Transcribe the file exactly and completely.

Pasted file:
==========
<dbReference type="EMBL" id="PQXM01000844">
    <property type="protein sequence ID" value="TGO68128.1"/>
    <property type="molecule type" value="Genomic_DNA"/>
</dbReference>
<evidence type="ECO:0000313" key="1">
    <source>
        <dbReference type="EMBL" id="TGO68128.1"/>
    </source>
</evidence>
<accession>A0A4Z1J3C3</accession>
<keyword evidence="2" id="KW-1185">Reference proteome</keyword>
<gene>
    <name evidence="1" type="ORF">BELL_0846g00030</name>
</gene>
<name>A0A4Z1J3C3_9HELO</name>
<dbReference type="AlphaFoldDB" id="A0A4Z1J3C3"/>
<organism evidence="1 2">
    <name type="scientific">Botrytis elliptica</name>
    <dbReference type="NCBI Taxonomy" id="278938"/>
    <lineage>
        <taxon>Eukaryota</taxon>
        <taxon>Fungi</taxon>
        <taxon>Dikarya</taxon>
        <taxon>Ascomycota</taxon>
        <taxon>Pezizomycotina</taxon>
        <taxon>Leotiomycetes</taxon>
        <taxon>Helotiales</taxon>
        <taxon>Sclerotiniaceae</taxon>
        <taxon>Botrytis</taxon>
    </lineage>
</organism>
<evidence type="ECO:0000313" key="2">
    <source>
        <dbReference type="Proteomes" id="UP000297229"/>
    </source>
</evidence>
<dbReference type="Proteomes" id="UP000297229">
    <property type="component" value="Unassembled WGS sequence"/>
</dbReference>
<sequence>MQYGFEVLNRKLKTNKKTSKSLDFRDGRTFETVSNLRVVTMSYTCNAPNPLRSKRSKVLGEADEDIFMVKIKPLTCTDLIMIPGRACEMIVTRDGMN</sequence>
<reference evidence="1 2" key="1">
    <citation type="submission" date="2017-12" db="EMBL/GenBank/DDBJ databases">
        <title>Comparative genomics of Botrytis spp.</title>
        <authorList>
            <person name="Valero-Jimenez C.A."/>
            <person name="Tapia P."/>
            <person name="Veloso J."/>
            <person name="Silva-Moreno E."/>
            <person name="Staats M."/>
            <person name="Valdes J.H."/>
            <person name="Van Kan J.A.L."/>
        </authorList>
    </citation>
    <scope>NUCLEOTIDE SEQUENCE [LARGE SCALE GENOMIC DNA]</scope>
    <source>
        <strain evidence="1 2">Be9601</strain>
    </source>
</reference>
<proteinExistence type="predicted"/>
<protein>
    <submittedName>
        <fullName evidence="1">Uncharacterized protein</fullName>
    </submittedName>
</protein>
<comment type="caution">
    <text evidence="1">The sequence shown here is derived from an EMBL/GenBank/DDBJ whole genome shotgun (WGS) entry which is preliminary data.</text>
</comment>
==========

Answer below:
<dbReference type="EMBL" id="PQXM01000844">
    <property type="protein sequence ID" value="TGO68128.1"/>
    <property type="molecule type" value="Genomic_DNA"/>
</dbReference>
<evidence type="ECO:0000313" key="1">
    <source>
        <dbReference type="EMBL" id="TGO68128.1"/>
    </source>
</evidence>
<accession>A0A4Z1J3C3</accession>
<keyword evidence="2" id="KW-1185">Reference proteome</keyword>
<gene>
    <name evidence="1" type="ORF">BELL_0846g00030</name>
</gene>
<name>A0A4Z1J3C3_9HELO</name>
<dbReference type="AlphaFoldDB" id="A0A4Z1J3C3"/>
<organism evidence="1 2">
    <name type="scientific">Botrytis elliptica</name>
    <dbReference type="NCBI Taxonomy" id="278938"/>
    <lineage>
        <taxon>Eukaryota</taxon>
        <taxon>Fungi</taxon>
        <taxon>Dikarya</taxon>
        <taxon>Ascomycota</taxon>
        <taxon>Pezizomycotina</taxon>
        <taxon>Leotiomycetes</taxon>
        <taxon>Helotiales</taxon>
        <taxon>Sclerotiniaceae</taxon>
        <taxon>Botrytis</taxon>
    </lineage>
</organism>
<evidence type="ECO:0000313" key="2">
    <source>
        <dbReference type="Proteomes" id="UP000297229"/>
    </source>
</evidence>
<dbReference type="Proteomes" id="UP000297229">
    <property type="component" value="Unassembled WGS sequence"/>
</dbReference>
<sequence>MQYGFEVLNRKLKTNKKTSKSLDFRDGRTFETVSNLRVVTMSYTCNAPNPLRSKRSKVLGEADEDIFMVKIKPLTCTDLIMIPGRACEMIVTRDGMN</sequence>
<reference evidence="1 2" key="1">
    <citation type="submission" date="2017-12" db="EMBL/GenBank/DDBJ databases">
        <title>Comparative genomics of Botrytis spp.</title>
        <authorList>
            <person name="Valero-Jimenez C.A."/>
            <person name="Tapia P."/>
            <person name="Veloso J."/>
            <person name="Silva-Moreno E."/>
            <person name="Staats M."/>
            <person name="Valdes J.H."/>
            <person name="Van Kan J.A.L."/>
        </authorList>
    </citation>
    <scope>NUCLEOTIDE SEQUENCE [LARGE SCALE GENOMIC DNA]</scope>
    <source>
        <strain evidence="1 2">Be9601</strain>
    </source>
</reference>
<proteinExistence type="predicted"/>
<protein>
    <submittedName>
        <fullName evidence="1">Uncharacterized protein</fullName>
    </submittedName>
</protein>
<comment type="caution">
    <text evidence="1">The sequence shown here is derived from an EMBL/GenBank/DDBJ whole genome shotgun (WGS) entry which is preliminary data.</text>
</comment>